Author Ann M. Martin had no master plan when she decided to make one of the core members of “The Baby-Sitters Club” a Japanese American girl named Claudia.
Claudia Kishi happened to be everything the “model minority” stereotype wasn’t. She got bad grades. She thrived in art and fashion. She wasn’t struggling to belong. For those reasons and more, Asian American girls in the ‘80s and ’90s idolized Claudia and felt seen in teen fiction. Some of those now grown fans concede the books fall short dealing with race, but a new Netflix adaptation is bringing Claudia (and her pals) into the modern age.
In addition to the series that’s available now, the streaming service on Friday is releasing “The Claudia Kishi Club” documentary. It’s filmmaker Sue Ding’s love letter to Claudia-philes.
“I want the vibe of the film to be you’re at a ‘Baby-Sitters Club’ sleepover with your closest friends and you’re reminiscing,” Ding said.
In the short documentary, a handful of Asian American writers and illustrators effuse about how influential the character was for that time.
“For some, their parents were actively not supportive of them pursuing more artistic career choices,” Ding said. “Even for those whose families were supportive, they didn’t necessarily see people like themselves working in media as directors or painters.”
Among those she interviewed was Naia Cucukov, one of “The Baby-Sitters Club” series producers. She remembers Claudia’s “aura of cool” jumping off the page.
“As an Asian American kid growing up having only seen depictions of nerds, geishas, the villain, having that extra layer of someone who could be aspirational was incredible,” Cucukov said.
Another documentary participant, Sarah Kuhn, whose fourth novel in her “Heroine Complex” sci-fi series came out Tuesday, called Claudia “this connective tissue between a lot of Asian girls.”
“Just when you mention her name on Twitter, it summons an entire generation,” Kuhn said. “It speaks to her lasting contribution.”
With 180 million copies in print worldwide, “The Baby-Sitters Club” books were a juggernaut during their 1986-2000 run. They follow Claudia, Kristy, Mary Anne, Stacey and Dawn and their babysitting adventures in the fictional suburb of Stoneybrook, Connecticut. The books are often credited with showcasing teenage girls as entrepreneurs.
Martin, who wasn’t available for interviews, was not trying to make a statement about Claudia’s ethnicity, said David Levithan, an editorial director and publisher at Scholastic who’s worked with Martin since 1992. She based the character on a Japanese American friend from elementary school. In present day, Levithan thinks authors writing a protagonist of a different ethnicity would have “to be doing it for a reason, to have a connection to it and make sure they got it right.”
It may seem odd that a white female author created an Asian American icon, but the ‘80s weren’t exactly conducive to Asian American writers.
Sarah Park Dahlen, an associate professor of library and information science at St. Catherine University in St. Paul, Minnesota, and a “BSC” fan, said Claudia is only one of two Asian American characters she can cite from her own childhood reading.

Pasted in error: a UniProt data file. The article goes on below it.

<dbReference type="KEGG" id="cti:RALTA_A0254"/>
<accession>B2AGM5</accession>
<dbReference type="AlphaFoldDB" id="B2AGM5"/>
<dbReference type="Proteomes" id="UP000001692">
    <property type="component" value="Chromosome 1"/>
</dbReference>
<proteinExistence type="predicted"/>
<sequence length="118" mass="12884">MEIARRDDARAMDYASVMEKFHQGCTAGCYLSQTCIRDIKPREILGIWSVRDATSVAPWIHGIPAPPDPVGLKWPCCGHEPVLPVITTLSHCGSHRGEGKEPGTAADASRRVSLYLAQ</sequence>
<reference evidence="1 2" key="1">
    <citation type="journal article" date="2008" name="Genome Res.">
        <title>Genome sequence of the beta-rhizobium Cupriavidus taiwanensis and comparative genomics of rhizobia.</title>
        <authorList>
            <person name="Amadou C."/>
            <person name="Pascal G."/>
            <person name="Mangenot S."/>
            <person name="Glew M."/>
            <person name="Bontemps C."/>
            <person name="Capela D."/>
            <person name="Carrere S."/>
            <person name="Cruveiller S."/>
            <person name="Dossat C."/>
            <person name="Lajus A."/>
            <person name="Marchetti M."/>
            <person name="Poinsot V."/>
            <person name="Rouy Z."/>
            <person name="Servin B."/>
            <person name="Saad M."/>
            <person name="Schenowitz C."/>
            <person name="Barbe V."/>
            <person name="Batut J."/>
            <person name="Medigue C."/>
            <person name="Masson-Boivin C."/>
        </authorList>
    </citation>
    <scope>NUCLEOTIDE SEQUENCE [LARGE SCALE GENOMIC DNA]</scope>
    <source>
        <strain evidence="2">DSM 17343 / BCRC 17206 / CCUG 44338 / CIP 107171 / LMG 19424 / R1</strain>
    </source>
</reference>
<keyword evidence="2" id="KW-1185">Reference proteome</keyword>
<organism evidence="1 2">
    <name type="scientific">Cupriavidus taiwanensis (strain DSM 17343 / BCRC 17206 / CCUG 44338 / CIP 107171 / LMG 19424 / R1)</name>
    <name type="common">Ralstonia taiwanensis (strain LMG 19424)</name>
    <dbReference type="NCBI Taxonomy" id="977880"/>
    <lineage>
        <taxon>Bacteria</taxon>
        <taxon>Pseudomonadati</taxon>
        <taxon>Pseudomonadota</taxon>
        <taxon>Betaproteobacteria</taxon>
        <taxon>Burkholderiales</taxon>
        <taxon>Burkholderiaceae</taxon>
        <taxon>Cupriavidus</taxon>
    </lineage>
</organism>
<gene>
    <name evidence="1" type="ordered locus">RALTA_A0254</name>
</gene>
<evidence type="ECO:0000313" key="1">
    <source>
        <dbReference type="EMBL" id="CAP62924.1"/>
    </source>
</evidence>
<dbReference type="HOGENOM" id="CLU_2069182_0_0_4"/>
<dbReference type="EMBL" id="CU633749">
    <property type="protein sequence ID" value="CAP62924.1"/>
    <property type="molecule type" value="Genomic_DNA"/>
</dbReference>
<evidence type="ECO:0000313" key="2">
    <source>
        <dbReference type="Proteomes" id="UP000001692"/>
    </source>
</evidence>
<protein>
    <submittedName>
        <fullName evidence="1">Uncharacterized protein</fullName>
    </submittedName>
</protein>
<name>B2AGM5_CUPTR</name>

A combination of little encouragement from Asian American parents and the publishing industry contributed to that, Dahlen believes. After decades of pushing for more diverse voices in children’s books, school libraries started receiving federal funding in the ‘60s and ’70s to help expand reading choices. But then came a “conservative backlash” against multiculturalism, which led to skittish publishers and dried-up funds, Dahlen said.
“It was a combination of those things that caused this desert of diverse books in the 1980s and a little bit through the 1990s as well,” she said.
Marie Myung-Ok Lee, founder of the Asian American Writers’ Workshop, recalls the difficulties of getting her first young adult novel, “Finding My Voice,” sold in the early ‘90s even with the support of popular author Judy Blume. One publisher rejected the book, about a Korean American teen in an all-white town, because “’We had a book about Cambodia last year,'” Lee said.
Today, there are a lot more Asian Americans populating young adult fiction. But Lee, who also teaches at Columbia University, said various studies indicate publishers doing the buying “don’t seem like they’re getting much more diverse.”
Kuhn, the “Heroine Complex” author, is optimistic that female editors of color rising in the ranks will change that. They are more likely to think broader.
“The story of rejection a lot of marginalized authors get is someone saying ‘I just couldn’t connect to it,’” Kuhn said. “What always blows my mind about that is all of us have spent our entire lives connecting with characters who do not look like us.”
With the increased national dialogue surrounding white privilege, adult Asian American “BSC” readers acknowledge the books are lacking in some areas. Claudia talks little about being Asian in an upscale, white community and probably wouldn’t know the term “micro aggression.”
The TV version fleshes out some elements like a poignant scene where Claudia, played by Momona Tamada, learns her grandmother was an internment camp survivor. In a nod to the character’s newfound cultural awareness, Cucukov had Tamada wear a T-shirt from “Angry Asian Man” blogger and activist Phil Yu — who also appears in the documentary. Designed by artist Irene Koh, it says “Stay Angry.”
“Claudia is going to go through that journey and is going to learn about activism,” Cucukov said. “God willing, if we get a season two, we’ve got much more growth for Claudia.”
___ Tang reported from Phoenix and is a member of The Associated Press Race and Ethnicity team. Follow her on Twitter at https://twitter.com/ttangAP